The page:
• Housing related lending remained strong in February, but the total amount of lending eased slightly from its January record high, where lending surged by 10.5%. The composition of lending suggests that investors are becoming more active in the housing market. In February, the strongest lending growth occurred in Victoria and SA, whilst NSW and QLD posted falls.
  • The Australian trade surplus was $7.5 billion in February 2021, whilst the prior month was revised lower to a still strong $9.6 billion. Exports fell by 1.3% after several strong months of gains. Imports rose by a large 5.2% after 2 months of falls. Imports were driven by car imports and consumer goods. The export fall was driven by iron ore, even though prices were higher, whilst rural goods exports were strong.
  • US data showed that the number of Americans filing new claims for unemployment benefits rose unexpectedly last week. Other data showed US manufacturing activity soared to its strongest level in more than 37 years in March, with employment at factories the highest since February 2018.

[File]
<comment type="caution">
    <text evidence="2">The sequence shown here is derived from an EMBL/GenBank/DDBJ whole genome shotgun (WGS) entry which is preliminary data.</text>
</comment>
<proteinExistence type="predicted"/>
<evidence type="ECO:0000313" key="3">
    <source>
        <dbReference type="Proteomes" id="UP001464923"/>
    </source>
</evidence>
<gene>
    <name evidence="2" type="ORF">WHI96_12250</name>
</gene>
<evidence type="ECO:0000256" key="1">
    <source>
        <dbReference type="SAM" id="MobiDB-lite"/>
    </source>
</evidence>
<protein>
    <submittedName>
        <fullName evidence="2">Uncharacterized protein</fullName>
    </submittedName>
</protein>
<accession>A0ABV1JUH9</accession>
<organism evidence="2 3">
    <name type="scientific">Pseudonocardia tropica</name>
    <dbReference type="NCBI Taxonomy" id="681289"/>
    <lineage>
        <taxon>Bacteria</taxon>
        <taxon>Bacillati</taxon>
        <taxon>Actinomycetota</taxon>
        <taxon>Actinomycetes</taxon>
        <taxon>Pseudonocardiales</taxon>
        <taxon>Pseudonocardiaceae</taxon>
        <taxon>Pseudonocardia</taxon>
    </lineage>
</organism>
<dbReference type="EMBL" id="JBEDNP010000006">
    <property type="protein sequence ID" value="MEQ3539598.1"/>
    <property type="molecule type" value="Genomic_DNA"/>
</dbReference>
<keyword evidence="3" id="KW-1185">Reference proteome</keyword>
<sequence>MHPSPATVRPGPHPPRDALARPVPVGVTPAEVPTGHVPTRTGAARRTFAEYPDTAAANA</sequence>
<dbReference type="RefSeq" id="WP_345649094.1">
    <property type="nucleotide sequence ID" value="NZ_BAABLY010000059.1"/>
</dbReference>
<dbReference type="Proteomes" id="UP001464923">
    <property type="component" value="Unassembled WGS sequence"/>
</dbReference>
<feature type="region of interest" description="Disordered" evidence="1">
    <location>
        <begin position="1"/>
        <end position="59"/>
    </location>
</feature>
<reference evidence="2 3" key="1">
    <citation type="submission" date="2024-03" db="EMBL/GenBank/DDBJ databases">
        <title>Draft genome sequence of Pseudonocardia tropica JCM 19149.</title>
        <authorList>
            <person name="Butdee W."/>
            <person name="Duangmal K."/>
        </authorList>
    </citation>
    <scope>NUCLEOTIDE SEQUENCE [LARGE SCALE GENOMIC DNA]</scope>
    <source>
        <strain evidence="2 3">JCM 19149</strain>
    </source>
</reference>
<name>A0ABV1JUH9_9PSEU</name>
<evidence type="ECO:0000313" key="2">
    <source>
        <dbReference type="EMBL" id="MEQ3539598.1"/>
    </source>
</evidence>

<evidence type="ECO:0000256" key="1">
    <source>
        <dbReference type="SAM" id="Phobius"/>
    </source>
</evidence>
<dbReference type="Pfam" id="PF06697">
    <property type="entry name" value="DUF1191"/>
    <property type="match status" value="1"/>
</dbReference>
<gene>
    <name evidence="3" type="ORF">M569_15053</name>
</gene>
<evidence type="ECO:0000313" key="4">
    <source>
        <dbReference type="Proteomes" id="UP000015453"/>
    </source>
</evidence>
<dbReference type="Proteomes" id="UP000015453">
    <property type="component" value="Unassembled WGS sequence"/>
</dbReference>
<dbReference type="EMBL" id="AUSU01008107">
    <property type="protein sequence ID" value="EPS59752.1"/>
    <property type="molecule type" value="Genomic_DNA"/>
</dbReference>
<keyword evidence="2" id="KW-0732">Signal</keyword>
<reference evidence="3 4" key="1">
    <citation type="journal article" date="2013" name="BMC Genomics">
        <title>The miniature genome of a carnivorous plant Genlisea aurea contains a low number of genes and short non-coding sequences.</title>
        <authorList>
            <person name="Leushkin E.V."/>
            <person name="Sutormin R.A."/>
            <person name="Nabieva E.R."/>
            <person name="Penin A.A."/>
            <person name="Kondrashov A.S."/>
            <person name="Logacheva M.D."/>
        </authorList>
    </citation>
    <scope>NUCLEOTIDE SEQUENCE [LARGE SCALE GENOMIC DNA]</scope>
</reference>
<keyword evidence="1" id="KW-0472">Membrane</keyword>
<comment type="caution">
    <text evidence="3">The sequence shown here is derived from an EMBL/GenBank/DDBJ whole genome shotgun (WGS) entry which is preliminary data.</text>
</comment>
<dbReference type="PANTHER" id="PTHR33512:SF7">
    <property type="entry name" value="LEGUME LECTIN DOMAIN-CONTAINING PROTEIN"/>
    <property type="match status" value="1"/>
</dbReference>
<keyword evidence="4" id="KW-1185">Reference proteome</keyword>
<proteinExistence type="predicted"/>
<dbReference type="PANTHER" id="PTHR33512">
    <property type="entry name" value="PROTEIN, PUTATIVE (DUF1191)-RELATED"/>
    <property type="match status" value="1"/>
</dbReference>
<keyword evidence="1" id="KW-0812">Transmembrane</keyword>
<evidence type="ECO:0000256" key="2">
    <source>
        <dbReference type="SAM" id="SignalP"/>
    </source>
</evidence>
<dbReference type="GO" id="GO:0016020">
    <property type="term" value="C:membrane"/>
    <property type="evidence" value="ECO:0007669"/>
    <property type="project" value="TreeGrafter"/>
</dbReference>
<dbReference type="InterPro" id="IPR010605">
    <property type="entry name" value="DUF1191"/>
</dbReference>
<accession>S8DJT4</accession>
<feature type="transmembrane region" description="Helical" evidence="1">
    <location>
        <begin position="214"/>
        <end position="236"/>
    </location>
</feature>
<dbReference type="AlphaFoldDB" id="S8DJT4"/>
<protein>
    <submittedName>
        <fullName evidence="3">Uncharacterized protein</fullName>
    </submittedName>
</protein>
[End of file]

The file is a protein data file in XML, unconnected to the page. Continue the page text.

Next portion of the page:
• US job openings rose in February to a 2-year high while hiring picked up. The data comes after recently released strong payrolls report and another report showing activity in the service sector climbed to a record high in March.
  • Data showed German industrial orders rose for the second month in a row in February, driven by strong domestic demand.
  • The International Monetary Fund raised its global growth forecast to 6% this year from 5.5%, a rate not seen since the 1970s. The Fund upgraded Australia’s economic growth outlook to 4.5% this year from the 3.5% forecast in January 2021 and the 3% forecast in October 2020.

Politics:

  • Global covid infections rose in March resulting in a continuation of lockdowns in some parts of the world, particularly Europe, with some countries increasing restrictions. On the vaccine front, 35 US states will have expanded vaccine eligibility to everyone 16 years and older, with Pfizer and Moderna each on track to deliver enough shots to vaccinate 100 million people by the end of May, whilst Europe struggles for supply which has been made worse by some countries pausing the use of the AstraZeneca vaccine.